Culture (Latin: cultura, lit. “cultivation”):
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- An integrated pattern of human knowledge, belief, and behavior that depends upon the capacity for symbolic thought and social learning.
- The set of shared attitudes, values, goals, and practices that characterizes an institution, organization, or group.
Just like the scientific form of culture, the workplace kind will also grow wildly on its own. The challenge for employers is making sure the ideals they want to cultivate are what’s growing rather than something they don’t want. In this post, I’d like to challenge you to think of the culture of your home and work: What do you want those environments to be like?
The culture at Snap Social Media is adopted from our parent company, Probus OneTouch.
1. Hiring Procedures
When I first met with the Snap Social Media team, the most important thing they said about their company was the people. That’s why they didn’t hire me right away but instead gave me a 30 day trial period to see how I fit in with the company culture.
After getting to know my colleagues a little better, I learned that most of them have a connection to each other outside of work in some respect. A couple are related, and some went to high school or college together. Bottom line: You need to know what’s most important to the culture of your organization and set those expectations before you hire someone.
2. Company Lunches
You know the saying: “The best way to a man’s heart is through his stomach.” Well, the same is true for your employees. Probus has company lunches every other Wednesday, and they are definitely something we all look forward to.
Once a month, the company buys food for everyone, and once a month we have a potluck. The rule is that we all eat together during these lunches.
Our last potluck theme was “Brought to you by the letter M,” so we all brought food that started with “M.” It was lots of fun, and it’s a great way to get conversations started about why you did that, where this recipe came from, etc. Great way to bring everyone together in a casual, non-work way while still being at work.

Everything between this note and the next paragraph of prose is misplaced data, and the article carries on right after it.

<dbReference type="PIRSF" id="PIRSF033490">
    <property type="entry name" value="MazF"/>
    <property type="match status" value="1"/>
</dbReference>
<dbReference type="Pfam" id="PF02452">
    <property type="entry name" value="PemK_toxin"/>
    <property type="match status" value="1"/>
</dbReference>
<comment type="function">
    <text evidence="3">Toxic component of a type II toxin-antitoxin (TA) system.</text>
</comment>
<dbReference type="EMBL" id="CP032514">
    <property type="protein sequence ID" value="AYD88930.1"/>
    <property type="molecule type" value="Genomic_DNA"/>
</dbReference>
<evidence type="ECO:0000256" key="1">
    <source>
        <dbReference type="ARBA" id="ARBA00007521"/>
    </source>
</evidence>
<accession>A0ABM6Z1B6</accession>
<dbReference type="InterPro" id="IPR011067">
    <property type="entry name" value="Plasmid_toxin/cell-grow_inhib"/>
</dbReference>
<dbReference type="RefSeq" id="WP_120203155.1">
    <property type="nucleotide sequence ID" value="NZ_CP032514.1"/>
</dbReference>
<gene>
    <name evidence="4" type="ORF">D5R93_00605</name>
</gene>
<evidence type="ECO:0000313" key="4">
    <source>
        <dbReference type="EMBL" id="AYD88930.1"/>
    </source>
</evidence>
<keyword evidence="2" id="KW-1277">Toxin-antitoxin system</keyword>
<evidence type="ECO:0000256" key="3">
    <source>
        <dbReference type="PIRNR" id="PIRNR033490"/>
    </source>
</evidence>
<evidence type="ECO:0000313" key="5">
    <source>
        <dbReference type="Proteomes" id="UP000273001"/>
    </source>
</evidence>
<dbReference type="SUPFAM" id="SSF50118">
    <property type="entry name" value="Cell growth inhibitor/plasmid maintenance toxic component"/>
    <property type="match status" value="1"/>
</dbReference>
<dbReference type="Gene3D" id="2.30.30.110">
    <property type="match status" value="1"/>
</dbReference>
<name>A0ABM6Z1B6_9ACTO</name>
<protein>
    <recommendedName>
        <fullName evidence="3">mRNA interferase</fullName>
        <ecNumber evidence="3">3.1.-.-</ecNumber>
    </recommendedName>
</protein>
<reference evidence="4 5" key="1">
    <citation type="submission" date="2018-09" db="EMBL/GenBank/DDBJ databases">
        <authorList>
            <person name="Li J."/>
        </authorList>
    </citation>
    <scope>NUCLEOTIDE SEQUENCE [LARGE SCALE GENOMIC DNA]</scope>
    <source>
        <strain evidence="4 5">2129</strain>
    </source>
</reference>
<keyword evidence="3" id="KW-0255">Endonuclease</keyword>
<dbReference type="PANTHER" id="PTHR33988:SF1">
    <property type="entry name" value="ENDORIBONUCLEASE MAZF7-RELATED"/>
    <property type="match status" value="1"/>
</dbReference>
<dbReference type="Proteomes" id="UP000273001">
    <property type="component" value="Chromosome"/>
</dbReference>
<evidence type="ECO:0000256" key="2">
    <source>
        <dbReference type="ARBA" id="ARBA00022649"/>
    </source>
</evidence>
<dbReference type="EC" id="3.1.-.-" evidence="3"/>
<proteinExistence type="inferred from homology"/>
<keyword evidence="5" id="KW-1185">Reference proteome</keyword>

3. Starts at the Top
Attitudes and work ethic are the two biggest things that new employees take note of and emulate. I once worked for a large corporation on a team of about 7 people. Within my first week, the team had me questioning my manager and the position I just started. I let my new teammates poison my attitude, which greatly affected my work ethic at the company.
Needless to say, I didn’t last long there. So take note of your own attitude and what your work ethic might be described as, because somebody is always watching. In smaller companies, this definitely starts with the CEO.
4. Getting Personal
Another great way that Probus and Snap Social Media have created an awesome work environment is by getting personal. Our company lunches help a lot with this, but really it starts with the people.
Making a point to get to know new people and learn about their life outside of the walls of work is definitely important. We are more than what we do for a living—so get to know what else your employees and colleagues live for!
5. Open Door Policy
A few higher-ups at Probus have offices, but they’re only closed if they’re on an important phone call or in a meeting. Otherwise, the doors are always open. The rest of us have cubicles.
I used to hate when I was on the phone because I knew everyone could hear what I was saying, but now I love it! Having to make phone calls I don’t look forward to, already knowing that all my colleagues could hear me, didn’t sit well with me at first.
But now that I know my colleagues a lot better and they pipe in after a difficult or humorous conversation, I’ve been able to stretch my comfort zone to new lengths.
Keep the Conversation Going
Leave a comment below about other things you feel help promote great company culture or what you love about your company.